Cape St. Vincent
Where: 37.121 -8.845 Cape St. Vincent
Maps: [map notes]
Allen, Joseph, Battles of the British Navy, Vol. I (1190-1799), London: Henry G. Bohn, 1852. Click on icon in u.r.h. corner to download pdf. P.297.
On the 16th of January, at 1 h. P.R., Cape St. Vincent
bearing north, distant four leagues, a fleet was discovered in
the south-east quarter, upon which the signal was made to
bear up east in line. At 2h. Admiral Rodney, perceiving
that the strange fleet was the one of which he had
intelligence, and that the ships were crowding all sail to
escape, made the signal for a general chase. The wind was
blowing strong from the westward, with hazy weather. The
coppered ships gained rapidly in the pursuit ; and shortly
after 4h. P.M. the 74-gun ships Defence, Bedford, Resolution,
and Edgar, Captains James Cranston, Edmund Aleck, Sir
Chaloner Ogle, and John Elliot, commenced firing on the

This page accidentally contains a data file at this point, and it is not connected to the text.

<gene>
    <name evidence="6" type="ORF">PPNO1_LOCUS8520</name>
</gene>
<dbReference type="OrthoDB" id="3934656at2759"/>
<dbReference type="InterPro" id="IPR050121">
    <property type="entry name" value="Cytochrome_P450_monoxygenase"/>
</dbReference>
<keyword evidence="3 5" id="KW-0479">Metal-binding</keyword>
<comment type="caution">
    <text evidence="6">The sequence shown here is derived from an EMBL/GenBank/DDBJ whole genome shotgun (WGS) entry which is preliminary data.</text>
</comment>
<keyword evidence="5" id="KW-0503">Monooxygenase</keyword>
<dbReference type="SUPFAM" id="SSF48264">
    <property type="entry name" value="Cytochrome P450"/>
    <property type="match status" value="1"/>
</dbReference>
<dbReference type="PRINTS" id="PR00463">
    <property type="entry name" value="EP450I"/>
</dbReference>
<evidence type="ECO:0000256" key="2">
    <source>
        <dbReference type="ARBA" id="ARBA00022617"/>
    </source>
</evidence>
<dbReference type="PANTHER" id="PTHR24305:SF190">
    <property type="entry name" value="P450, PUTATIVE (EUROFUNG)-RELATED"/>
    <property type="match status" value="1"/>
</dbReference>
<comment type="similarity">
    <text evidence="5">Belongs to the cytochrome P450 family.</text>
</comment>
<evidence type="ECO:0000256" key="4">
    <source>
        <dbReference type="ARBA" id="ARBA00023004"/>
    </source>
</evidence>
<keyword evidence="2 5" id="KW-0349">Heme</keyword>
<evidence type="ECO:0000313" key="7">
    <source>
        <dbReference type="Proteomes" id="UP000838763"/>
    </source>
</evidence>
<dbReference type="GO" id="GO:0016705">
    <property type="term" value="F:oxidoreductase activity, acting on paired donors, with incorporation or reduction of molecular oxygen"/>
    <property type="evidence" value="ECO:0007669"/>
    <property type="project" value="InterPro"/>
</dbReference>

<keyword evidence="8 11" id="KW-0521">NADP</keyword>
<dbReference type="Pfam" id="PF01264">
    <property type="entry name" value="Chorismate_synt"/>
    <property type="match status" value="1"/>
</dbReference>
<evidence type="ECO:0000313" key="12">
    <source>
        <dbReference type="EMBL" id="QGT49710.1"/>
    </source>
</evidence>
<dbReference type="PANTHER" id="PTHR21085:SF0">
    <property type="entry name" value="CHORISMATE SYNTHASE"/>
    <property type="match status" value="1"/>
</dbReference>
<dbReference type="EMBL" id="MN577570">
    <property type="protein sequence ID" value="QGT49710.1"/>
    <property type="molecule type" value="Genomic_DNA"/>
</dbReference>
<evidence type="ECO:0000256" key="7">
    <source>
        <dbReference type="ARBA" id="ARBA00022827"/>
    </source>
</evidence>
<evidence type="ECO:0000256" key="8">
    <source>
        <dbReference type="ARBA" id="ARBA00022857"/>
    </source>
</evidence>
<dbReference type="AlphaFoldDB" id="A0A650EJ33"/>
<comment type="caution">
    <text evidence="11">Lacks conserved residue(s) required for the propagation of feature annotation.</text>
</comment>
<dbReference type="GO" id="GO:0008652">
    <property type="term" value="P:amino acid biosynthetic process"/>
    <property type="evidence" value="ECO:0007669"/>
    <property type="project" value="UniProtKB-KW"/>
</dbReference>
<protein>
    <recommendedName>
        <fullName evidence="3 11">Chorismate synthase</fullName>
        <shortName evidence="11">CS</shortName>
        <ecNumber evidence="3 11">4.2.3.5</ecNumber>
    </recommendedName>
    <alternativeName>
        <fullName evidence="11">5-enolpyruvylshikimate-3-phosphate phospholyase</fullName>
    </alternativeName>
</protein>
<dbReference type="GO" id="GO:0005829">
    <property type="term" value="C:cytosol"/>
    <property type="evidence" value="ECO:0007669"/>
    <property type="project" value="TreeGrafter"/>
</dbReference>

enemy, retreating in great disorder. The 64-gun ship
Bienfaisant., Captain John Macbride, having at a little before
oh. got up with the Spanish 70-gun ship San Domingo, the
latter blew up with a tremendous explosion, and every man
perished. One man, picked up by the Pegasus, was in so
dreadful a state, that he expired before reaching Gibraltar.
The action was continued during the night, which was dark
and squally ; but at 2h. A.B. on the following morning
Admiral Rodney, conceiving the enemy's ships to be all so
disabled as to prevent their escaping, and the wind having
increased to a gale, ordered the fleet to heave to.
- Wikipedia: Cape St. Vincent: "...a cape in the municipality of Sagres, in the Algarve, southern Portugal."
- Wikipedia: "Battle of Cape St. Vincent (1780)".
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